Source Data Verification (SDV), in which CRAs verify the data recorded in the trial’s CRFs against source documents, is the cornerstone of clinical trial on-site monitoring. CRAs spend a great deal of time going through both critical data (i.e data that, if inaccurate, would threaten the protection of the participants or the integrity of the study results) such as inclusion-exclusion criteria, efficacy and safety endpoint-related documentation, written informed consent, blinding procedures, drug accountability, as well as non-critical data points, which vary from study to study. Typically, most, if not all, data collected by a centre is verified by the CRA (100% or near 100% SDV ). The SDV process, depending on the complexity of the trial, can be a labour intensive process, especially when near 100% SDV is employed(3, 34).
The 100% or near 100% SDV stems from a notion shared by both sponsors and researchers that more is better, and on the safer side of regulations (34, 85). Some phase III and phase IV often carry enormous financial implications for the sponsors, and thus a high level of vigilance is presumed to help keep the bias contained and keep the results trustworthy(23). However, There appears to be differing perceptions about the likelihood of substantial biases occurring without near 100% SDV, and on the potential magnitude of those biases affecting the perceived treatment effects and the study end results. The ICH E6 guideline does not state upper or lower limits for SDV, and many trials not sponsored by the pharmaceutical industry undergo limited, not 100% SDV monitoring, but are reported and interpreted in the literature as contributing equally reliable evidence of clinical effects(23).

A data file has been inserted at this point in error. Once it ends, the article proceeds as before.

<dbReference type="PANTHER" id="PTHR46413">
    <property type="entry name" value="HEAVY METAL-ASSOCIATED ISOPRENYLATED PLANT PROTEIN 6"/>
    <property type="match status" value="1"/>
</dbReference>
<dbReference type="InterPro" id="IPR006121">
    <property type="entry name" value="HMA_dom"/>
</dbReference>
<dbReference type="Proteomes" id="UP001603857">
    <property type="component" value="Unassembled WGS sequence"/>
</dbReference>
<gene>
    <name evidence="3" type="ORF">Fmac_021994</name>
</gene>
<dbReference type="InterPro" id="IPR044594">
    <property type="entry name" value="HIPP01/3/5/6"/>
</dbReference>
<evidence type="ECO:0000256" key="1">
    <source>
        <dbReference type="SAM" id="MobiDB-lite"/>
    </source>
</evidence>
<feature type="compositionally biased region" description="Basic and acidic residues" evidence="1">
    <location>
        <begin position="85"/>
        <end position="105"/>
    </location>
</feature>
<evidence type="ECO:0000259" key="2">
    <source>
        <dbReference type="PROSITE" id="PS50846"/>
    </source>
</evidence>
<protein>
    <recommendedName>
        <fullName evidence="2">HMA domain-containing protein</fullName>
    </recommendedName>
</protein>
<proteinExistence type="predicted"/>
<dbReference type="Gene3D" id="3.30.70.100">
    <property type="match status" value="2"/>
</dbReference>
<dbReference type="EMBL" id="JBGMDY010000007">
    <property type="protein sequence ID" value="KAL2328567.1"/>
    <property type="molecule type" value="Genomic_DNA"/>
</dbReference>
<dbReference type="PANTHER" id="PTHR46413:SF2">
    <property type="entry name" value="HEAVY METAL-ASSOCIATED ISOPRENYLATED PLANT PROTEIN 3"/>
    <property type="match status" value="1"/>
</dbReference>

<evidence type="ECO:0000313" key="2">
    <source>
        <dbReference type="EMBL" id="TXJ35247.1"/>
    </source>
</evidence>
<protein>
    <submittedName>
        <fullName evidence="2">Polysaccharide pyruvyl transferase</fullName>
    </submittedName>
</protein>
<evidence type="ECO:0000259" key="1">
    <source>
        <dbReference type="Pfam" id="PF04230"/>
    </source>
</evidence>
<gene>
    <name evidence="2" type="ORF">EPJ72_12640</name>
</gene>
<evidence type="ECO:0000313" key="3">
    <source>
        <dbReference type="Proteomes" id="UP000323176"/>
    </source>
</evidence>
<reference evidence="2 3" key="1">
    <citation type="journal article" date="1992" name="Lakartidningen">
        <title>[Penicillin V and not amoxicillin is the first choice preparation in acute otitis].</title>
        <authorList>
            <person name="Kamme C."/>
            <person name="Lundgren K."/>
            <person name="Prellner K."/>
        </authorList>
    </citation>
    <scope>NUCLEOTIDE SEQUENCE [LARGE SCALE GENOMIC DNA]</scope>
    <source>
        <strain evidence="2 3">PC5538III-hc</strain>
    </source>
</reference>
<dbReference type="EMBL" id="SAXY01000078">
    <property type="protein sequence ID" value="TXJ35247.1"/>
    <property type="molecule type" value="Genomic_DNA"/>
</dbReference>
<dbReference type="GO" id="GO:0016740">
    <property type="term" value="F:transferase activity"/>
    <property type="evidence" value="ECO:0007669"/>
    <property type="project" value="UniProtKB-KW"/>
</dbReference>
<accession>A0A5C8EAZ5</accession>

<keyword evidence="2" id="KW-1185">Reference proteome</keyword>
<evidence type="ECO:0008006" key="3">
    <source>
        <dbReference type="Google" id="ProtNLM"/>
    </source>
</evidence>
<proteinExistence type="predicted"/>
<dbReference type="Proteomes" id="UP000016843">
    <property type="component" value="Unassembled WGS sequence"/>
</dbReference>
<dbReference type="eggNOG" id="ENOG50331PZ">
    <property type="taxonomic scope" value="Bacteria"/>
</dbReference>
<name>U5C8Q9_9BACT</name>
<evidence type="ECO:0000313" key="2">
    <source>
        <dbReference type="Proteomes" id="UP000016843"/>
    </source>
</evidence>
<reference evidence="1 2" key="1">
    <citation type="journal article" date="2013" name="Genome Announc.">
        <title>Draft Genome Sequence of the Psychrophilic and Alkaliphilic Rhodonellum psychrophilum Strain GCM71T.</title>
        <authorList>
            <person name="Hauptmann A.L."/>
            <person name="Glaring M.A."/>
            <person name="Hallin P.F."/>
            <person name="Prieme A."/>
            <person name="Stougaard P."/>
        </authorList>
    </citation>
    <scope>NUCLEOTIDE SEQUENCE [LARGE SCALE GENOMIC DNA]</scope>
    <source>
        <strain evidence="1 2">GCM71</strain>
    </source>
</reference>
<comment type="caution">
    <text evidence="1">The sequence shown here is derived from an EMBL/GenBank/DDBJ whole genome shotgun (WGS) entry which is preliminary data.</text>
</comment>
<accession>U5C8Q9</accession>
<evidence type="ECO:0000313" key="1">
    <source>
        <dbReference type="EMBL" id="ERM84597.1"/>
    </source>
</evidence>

On-site monitoring is an expensive activity, as CRAs have to travel to each research centre, pay for hotel expenses, as well as for the time spent on-site (34). On-site monitoring generally performed in industry trials add about 25–35% to the overall costs of a typical Phase 3 trial(30). Moreover, sponsors nowadays are faced with an increasingly complex research environment, including interactive voice response systems for randomization, imaging centres, central laboratories, CROs, regulatory pressure, and so forth, which in turns significantly increases the amount of collected data and, consequently, the monitoring workload (3). The costly nature of on-site monitoring has resulted in some studies becoming too expensive to perform, while others are slowed down and the overall progress of research is impaired(23). These financial and logistical hurdles to the design and conduct of affordable clinical trials are especially limiting for small, independent clinical trials(30).
Centralized Monitoring and EDC
Centralized Monitoring, or off-site monitoring, is where the CRA, or any assigned sponsor personnel, conduct a remote evaluation of the study centre. Centralized monitoring was made possible by the evolution of modern information technologies, and the advent of EDC, most noticeably the electronic case report form (eCRF). Historically, CRFs were originally paper-based. Whereas in the past, there was a considerable time lag between the data collection point, and the time when it was entered into the computer system in the sponsor’s facility(68), nowadays, EDC and the eCRFs brought a new dynamic to the clinical trial enterprise. Most modern clinical trials rely on EDC for their CRFs, with direct data entry being an option in many research centres. Some protocols even allow direct data entry by subjects(44).